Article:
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Here is how close New Zealand came to deploying a Squadron of its A-4K Skyhaws to the Gulf War in the 90's, remember they had just been through an upgrade program equipping them with the APG-66 radar, glass cockpit with HUD, MIL-STD 1553B databus, laser INS and ALR-66 RWR. They were cleared to use the AIM-9L, AGM-65B/G, GBU-16C/B, Mk-81/82/83/84 low and high drag bombs. The following is a post by an A-4K avionics tech in the RNZAF 1984-2001 and author of the book SKYHAWKS: The History of the RNZAF Skyhawk. https://books.google.co.nz/books/about/Skyhawks.html?id=N7NCngEACAAJ&redir_esc=y

"It was also an interesting time at Ohakea. 75 Sqn was in training to go to war, 2 Sqn were about to be deployed to Nowra and there was talk that the Nowra deployment would go on hold as all our A-4s and personnel would be needed to support 75 Sqn. The paint shop were all geared up to repaint the aircraft in desert camo, the deployment route to the Gulf had been worked out and everyone was being lined up at Medical for their jabs. The 75 Squadron Gulf War happy hour was very memorable - Sadam Husain even put in an appearance! 

Sadly nothing happened and 75 Sqn went to Williamtown as planned for a WILLOH Exercise at the end of January and 2 Sqn deployed to Nowra as planned at the beginning of February. Oh what might have been eh, had our politicians had some balls! Had we deployed the A-4s they would have been one of the most sophisticated ground attack aircraft in theatre with their then brand new Kahu avionics. We would most likey have been based alongside the Kuwaiti A-4s as they had had to leave all of their ground equipment, ground crew and spares in Kuwait when they evacuated to Saudi. 

A great opportunity was lost to demonstrate the value in having an Air Combat Force, something we would pay dearly for 10 years later under HC and Co."

and:

Question: "Was that a genuine plan to operate with the Kuwaiti Air Force? Would the A-K's not have come under RAF command as part of Operation Granby, and operated alongside the Tornadoes and Buccaneers?"

Answer: "The US were looking for a fast and easy way to get the Kuwaiti A-4s back in the fight. All they had were their 20 odd aircraft, the pilots who flew them and the clothes they were wearing! They had to leave everything else behind when they left Kuwait. Deploying us along side of them would have solved their logistics and ground crew problem (and the Saudi's/Kuwaiti's would have paid NZ handsomely!). But instead they employed civilian contractors (mercenaries), all former USN/USMC guys. The USMC were still actively flying A-4Ms at that time and had just started disbanding squadrons, so sending over all of the weapons, spares and support equipment they needed wasn't really a problem (they just raided the boneyard).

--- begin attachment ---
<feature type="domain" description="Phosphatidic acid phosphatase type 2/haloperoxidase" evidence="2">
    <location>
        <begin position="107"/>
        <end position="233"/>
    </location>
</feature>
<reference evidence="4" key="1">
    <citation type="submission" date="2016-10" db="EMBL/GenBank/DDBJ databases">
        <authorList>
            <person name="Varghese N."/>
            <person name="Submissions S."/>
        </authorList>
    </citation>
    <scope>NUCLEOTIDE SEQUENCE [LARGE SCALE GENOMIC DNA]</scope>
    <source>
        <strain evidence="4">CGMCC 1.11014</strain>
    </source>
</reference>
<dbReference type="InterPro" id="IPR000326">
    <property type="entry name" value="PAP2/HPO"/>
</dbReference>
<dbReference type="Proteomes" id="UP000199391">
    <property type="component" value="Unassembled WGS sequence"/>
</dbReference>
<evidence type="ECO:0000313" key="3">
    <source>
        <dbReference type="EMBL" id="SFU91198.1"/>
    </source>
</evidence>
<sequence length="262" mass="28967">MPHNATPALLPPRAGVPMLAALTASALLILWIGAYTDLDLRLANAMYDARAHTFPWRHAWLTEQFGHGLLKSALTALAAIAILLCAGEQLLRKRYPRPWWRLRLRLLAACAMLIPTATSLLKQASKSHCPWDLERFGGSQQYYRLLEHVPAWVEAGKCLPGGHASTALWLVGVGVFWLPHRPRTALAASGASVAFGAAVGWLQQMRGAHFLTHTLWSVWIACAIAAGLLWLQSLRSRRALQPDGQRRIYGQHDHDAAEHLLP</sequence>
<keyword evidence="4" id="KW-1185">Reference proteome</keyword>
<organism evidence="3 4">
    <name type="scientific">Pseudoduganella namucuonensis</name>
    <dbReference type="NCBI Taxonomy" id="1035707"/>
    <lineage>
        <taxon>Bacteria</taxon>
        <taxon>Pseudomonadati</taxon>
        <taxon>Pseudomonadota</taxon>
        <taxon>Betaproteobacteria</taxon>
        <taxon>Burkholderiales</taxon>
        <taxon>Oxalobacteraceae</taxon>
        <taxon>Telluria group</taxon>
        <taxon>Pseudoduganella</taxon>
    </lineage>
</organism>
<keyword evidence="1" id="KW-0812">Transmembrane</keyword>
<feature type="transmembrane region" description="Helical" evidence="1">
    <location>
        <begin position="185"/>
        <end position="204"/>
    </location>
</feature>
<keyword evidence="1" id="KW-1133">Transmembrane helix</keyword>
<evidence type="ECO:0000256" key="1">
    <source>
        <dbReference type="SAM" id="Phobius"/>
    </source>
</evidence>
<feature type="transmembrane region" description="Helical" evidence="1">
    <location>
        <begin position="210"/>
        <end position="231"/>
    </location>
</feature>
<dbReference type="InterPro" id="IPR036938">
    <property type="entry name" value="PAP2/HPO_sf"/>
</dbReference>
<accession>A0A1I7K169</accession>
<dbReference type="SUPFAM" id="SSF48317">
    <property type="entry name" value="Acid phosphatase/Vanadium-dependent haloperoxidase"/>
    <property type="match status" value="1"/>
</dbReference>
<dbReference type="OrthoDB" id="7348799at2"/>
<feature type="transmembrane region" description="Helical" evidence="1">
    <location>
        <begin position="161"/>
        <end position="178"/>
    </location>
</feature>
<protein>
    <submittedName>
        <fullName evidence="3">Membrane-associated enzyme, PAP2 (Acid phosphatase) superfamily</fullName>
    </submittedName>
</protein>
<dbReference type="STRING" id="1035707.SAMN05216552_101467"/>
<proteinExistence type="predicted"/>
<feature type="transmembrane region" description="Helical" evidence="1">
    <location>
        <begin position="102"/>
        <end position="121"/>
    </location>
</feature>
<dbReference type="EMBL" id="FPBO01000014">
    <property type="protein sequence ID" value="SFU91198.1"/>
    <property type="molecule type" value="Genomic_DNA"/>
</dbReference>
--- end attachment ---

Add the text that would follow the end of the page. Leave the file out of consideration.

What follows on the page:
We probably would have come under the RAF command Dave but would have been used in a close air support role (what the A-4 was best at) rather than the longer range tactical strike the Tornados were doing. If we had gone I'm picking we would have fired a LOT of Mavericks...

All pie in the sky stuff now but at the time these were the things various people in the RNZAF were seriously thinking about.

Had we deployed the A-4s there were a few "fast track" mods we would have had to do to the aircraft (the first four we subsequently did to the aircraft anyway):

1. Fit and test the KY-58 secure radio kit to all aircraft - Kahu had installed the wiring etc. but it was not yet tested in 1991 (secret squirrel stuff).

2. Fit and test the Mode 4 IFF kit (same deal as above).

3. Programme the radar warning system with the threat and friendly radars

4. Update the weapon inventory software for any additional weapons were would be carrying

5. Uprate the engines (basically run the engine hotter to produce more thrust at full power - can be done but reduces engine life)

6. Repaint the aircraft "

And so I give you No.75 Squadron, Royal New Zealand Airforce, A-4K Skyhawk, Joint New Zealand/ Kuwait Skyhawk Wing, Operation Desert Storm 1992, King Abdul Aziz Air Base, Dhahran.

Expanding on the "fast track' mods Dom mentions above the CBU-87/B has been added to the Kiwi Skyhawk's inventory to enable medium altitude area attacks (as done for the RAF Jaguar's). ALQ-119(V)17 ECM pods are borrowed from the USAF and always carried operationally like most allied aircraft. Finally a handful of AN/ASQ-153 Pave Spike pods are also borrowed from the USAF enabling precision daylight strikes to be carried out without a 'buddy' aircraft to designate the target. The MIL-STD 1553B databus intalled during the project 'Kahu' upgrade is key to enabling the quick addition of additional ordnance and EW pods. Once the air threat had subsided the Kiwi Skyhaws stopped carrying a single AIM-9L and replaced it on most missions with an AGM-65B that the pilots used more as a substitute targeting pod to enable magnified target identification before attacking with bombs etc

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Edited by dtmdragon
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A very nice scenario, dtmd!
I never cared for the "desert pink"-sheme, but it doesn't look too bad on the Skyhawk at all.


FWIW: The book is highly recommeded - it also features a rather interesting cockpit-picture of a TA-4K going straight down and supersonic...

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